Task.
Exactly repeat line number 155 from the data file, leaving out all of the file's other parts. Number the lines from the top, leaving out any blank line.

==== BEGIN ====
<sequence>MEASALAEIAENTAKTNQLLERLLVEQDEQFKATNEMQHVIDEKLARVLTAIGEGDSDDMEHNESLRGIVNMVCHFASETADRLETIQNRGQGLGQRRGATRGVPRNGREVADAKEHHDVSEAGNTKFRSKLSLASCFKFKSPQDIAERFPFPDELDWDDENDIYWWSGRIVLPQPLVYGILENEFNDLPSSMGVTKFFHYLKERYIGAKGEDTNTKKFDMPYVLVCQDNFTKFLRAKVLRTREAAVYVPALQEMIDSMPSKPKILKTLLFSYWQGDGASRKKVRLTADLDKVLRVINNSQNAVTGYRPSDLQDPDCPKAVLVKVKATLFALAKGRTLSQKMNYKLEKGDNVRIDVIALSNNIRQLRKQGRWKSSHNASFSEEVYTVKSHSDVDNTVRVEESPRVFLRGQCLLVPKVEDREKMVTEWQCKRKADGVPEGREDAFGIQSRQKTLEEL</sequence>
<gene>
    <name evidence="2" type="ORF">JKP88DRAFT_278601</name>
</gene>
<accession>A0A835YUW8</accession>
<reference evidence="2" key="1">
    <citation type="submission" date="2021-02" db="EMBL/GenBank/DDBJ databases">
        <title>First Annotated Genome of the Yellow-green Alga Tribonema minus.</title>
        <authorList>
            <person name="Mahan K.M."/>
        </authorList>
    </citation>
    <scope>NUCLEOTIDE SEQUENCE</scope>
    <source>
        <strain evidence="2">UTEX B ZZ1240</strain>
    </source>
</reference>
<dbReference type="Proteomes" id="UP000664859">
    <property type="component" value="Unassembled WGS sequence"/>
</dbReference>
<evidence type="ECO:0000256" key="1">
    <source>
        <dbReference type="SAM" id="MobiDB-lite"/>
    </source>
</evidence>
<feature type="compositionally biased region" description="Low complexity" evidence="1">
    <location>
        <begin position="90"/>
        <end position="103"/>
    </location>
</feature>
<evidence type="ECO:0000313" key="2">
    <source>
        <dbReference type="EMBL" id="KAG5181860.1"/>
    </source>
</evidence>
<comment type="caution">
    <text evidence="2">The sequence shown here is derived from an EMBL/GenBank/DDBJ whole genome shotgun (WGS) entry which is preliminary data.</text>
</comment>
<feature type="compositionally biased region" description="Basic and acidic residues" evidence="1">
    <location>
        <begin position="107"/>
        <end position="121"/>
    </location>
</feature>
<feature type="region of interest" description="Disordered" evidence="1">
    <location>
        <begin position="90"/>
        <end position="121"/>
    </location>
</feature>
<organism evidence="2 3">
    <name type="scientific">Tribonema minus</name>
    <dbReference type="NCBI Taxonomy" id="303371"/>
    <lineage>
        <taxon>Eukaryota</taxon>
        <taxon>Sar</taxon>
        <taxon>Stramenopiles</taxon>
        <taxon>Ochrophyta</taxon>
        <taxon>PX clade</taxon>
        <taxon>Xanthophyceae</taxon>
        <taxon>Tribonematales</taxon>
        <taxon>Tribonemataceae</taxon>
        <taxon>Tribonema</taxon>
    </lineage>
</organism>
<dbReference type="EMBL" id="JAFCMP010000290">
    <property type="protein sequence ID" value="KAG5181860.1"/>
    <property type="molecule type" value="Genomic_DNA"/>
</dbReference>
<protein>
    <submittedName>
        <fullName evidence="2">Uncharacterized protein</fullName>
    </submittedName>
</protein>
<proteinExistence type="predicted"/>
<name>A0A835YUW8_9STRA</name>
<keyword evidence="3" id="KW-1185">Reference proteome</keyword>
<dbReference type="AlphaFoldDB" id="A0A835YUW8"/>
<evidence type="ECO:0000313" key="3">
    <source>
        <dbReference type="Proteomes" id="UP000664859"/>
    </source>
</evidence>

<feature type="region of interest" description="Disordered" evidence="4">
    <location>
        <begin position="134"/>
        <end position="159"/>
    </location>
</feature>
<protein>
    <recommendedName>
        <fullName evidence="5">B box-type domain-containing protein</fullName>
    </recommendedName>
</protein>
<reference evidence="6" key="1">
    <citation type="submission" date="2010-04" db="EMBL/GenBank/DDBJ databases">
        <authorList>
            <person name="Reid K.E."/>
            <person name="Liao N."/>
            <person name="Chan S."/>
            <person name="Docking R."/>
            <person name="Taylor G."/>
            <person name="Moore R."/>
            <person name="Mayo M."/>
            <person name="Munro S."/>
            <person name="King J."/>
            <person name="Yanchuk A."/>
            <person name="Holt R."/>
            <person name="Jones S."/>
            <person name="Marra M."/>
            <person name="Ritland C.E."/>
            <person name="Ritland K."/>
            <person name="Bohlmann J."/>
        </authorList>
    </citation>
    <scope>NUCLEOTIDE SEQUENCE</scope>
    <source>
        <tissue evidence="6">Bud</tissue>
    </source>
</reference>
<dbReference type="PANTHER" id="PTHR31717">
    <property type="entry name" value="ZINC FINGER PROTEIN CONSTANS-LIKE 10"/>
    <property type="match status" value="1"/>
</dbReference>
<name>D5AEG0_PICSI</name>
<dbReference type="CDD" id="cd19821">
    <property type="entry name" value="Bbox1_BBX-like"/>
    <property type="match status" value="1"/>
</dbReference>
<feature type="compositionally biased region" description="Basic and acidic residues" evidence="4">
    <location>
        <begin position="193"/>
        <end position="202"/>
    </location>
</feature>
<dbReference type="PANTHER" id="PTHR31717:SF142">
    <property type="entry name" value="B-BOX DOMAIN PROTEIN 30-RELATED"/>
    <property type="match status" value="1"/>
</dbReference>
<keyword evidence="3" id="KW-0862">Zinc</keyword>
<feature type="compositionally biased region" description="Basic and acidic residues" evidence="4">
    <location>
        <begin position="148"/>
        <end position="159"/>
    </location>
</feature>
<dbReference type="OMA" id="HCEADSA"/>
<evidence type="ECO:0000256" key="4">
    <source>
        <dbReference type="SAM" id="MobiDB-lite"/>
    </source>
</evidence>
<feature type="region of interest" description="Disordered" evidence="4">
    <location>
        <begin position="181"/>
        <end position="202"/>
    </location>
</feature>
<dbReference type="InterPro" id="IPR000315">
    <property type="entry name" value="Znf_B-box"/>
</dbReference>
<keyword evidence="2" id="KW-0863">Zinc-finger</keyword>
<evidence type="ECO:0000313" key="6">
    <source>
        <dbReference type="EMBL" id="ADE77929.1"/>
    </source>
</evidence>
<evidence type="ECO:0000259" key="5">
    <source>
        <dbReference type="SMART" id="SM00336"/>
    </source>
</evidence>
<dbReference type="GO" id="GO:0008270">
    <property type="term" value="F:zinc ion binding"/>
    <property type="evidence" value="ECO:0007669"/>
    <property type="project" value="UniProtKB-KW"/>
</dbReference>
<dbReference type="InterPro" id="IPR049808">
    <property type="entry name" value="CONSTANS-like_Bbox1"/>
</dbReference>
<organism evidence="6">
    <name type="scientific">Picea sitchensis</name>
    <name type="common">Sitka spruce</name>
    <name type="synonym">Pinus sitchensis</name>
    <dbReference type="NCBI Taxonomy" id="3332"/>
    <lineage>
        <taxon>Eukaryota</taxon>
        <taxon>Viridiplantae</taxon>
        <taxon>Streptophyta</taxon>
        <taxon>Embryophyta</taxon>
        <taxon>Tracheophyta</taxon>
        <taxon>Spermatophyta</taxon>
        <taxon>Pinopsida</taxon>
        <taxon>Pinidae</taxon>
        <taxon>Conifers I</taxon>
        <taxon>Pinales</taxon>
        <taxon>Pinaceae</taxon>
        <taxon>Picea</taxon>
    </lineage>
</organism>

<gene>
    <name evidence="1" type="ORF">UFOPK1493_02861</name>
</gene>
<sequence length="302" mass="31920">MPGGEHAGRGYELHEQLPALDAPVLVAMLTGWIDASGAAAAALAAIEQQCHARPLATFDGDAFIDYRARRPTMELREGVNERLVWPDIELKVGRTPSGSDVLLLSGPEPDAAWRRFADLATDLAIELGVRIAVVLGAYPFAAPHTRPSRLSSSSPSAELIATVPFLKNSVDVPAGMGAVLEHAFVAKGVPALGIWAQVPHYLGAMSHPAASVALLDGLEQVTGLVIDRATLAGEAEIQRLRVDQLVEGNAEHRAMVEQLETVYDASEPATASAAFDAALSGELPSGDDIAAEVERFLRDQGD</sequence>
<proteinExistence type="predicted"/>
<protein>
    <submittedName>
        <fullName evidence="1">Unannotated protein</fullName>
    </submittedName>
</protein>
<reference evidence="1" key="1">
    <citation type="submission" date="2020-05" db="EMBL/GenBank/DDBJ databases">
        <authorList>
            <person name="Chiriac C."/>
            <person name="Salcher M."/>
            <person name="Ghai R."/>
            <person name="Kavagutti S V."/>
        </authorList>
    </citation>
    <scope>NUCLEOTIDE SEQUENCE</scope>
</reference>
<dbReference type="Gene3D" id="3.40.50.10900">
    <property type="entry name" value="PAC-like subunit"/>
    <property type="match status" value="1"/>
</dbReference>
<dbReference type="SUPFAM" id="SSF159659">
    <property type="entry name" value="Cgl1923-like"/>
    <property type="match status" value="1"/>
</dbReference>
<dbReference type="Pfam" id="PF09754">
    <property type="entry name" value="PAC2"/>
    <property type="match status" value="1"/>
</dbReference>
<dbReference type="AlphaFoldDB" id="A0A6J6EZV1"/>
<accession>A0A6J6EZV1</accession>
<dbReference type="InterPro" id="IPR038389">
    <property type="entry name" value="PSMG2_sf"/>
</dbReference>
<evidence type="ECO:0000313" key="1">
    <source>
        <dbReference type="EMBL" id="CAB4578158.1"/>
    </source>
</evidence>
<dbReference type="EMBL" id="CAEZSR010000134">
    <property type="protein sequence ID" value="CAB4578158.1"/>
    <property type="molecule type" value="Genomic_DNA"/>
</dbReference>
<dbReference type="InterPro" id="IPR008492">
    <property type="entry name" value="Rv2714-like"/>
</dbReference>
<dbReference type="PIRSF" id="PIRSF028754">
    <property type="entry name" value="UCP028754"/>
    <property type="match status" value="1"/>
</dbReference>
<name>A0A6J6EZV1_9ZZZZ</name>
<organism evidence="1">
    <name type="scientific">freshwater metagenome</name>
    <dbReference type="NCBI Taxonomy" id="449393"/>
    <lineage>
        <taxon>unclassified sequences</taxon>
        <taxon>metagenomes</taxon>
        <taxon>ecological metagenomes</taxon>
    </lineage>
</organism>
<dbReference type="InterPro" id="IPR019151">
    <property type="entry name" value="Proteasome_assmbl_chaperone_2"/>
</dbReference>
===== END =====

    <location>